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Helicopter to catch spacecraft slowed down by inflatable shell in NASA-funded project


A concept image shows the Loftid inflatable system protecting and slowing down a spacecraft as it returns to Earth (Credit: NASA)
A concept image shows the Loftid inflatable system protecting and slowing down a spacecraft as it returns to Earth (Credit: NASA)

A helicopter will stop a space vehicle weighing up to 3.6 tonnes from plummeting into the ocean by using a hook to grab it in mid-air.

The upcoming demonstration of the mid-air retrieval by United Launch Alliance (ULA), which aims to catch vehicles four times heavier than previously possible, follows a $1.9m investment from NASA.

The US company is one of six to benefit from a total of $44m from the space agency in the third round of its ‘tipping point’ project partnerships. The announcement follows a separate $15m investment in technology, including electric aircraft, space station power systems and satellite ‘swarms’, earlier this week.

ULA’s demonstration will pair with NASA’s Low-Earth Orbit Flight Test of an Inflatable Decelerator (Loftid) programme. The project will inflate large aeroshells wrapped in heat shields around vehicles to cause drag in the atmosphere, decelerating them from hypersonic speeds.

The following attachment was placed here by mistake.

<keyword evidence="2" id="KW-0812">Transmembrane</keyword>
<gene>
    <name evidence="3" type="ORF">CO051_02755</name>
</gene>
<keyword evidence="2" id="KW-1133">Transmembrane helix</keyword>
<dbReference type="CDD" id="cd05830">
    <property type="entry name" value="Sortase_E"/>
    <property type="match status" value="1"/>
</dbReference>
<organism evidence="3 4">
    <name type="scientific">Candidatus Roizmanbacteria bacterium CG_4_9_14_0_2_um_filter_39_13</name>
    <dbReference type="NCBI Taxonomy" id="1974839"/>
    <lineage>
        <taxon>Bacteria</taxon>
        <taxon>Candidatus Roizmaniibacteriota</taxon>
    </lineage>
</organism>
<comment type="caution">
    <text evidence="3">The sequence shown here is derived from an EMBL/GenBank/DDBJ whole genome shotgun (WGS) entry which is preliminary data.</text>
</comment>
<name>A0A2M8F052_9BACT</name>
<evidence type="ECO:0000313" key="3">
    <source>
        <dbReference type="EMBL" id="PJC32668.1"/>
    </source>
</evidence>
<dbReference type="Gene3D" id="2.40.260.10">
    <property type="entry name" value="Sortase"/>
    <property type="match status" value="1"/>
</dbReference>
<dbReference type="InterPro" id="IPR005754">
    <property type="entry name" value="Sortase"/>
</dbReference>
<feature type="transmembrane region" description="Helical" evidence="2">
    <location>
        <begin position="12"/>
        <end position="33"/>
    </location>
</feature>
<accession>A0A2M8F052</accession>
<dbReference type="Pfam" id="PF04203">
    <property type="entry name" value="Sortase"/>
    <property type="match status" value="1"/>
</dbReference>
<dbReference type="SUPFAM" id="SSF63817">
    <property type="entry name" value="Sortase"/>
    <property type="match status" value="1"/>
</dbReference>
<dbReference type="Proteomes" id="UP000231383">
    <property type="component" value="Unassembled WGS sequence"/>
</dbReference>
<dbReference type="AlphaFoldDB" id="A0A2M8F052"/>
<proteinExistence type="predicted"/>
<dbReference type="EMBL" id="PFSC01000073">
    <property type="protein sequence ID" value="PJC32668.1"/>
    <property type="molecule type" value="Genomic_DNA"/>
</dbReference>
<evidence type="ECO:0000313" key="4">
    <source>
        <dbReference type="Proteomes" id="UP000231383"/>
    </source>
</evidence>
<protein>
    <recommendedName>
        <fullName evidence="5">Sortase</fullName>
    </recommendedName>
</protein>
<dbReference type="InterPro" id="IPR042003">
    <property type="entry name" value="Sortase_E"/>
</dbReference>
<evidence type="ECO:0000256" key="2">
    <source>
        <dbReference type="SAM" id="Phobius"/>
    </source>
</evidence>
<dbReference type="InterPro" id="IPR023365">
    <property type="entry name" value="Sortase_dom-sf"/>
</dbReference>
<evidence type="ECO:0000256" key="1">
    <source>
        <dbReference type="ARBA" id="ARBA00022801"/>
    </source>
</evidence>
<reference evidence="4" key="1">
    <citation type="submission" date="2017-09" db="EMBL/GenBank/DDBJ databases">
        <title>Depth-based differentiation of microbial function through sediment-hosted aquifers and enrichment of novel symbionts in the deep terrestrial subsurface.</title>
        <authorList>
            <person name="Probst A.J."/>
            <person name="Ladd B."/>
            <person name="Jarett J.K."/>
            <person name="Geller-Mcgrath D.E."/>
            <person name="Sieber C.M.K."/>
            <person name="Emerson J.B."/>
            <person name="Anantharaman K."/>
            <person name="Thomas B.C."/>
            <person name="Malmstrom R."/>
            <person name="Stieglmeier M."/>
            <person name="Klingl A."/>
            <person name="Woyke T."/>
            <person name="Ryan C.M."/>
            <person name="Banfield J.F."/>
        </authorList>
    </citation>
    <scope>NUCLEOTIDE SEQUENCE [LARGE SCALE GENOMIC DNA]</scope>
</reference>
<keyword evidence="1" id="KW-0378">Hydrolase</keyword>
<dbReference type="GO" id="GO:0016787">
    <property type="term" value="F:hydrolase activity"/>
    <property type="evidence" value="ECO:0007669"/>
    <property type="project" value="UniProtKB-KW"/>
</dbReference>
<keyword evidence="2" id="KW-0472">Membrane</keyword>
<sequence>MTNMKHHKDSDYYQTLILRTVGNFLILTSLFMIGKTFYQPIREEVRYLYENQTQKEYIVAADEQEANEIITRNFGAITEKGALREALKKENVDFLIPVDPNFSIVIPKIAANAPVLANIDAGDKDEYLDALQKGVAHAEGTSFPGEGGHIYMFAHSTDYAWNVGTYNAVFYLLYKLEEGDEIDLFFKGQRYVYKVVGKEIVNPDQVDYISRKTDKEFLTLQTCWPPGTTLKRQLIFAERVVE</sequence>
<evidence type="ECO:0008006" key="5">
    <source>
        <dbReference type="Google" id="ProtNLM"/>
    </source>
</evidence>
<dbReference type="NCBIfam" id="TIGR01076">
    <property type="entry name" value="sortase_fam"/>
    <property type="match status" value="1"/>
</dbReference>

Operators will transport a helicopter on board a ship to the recovery zone in the ocean. The helicopter will then fly up to meet and catch the Loftid vehicle as it decelerates from orbital velocity.

Another project from SSL will develop in-orbit refuelling technology. A space ‘tanker’ will meet active satellites and transfer xenon fuel to them, potentially adding years to their service. In-orbit service and maintenance could be a huge market in the coming years as companies seek to extend the operational lives of their spacecraft, which are expensive to launch but often last less than 10 years.

Several other programmes focus on developing cryogenic liquid propulsion, which burns super-cooled fuel to propel vehicles, and sensor systems for lunar and planetary landers.

“While these key technologies will support NASA's science and human exploration missions in the future, these awards are yet another example of NASA’s commitment to our nation's growing commercial space industry today,” said NASA administrator Jim Bridenstine.

Content published by Professional Engineering does not necessarily represent the views of the Institution of Mechanical Engineers.

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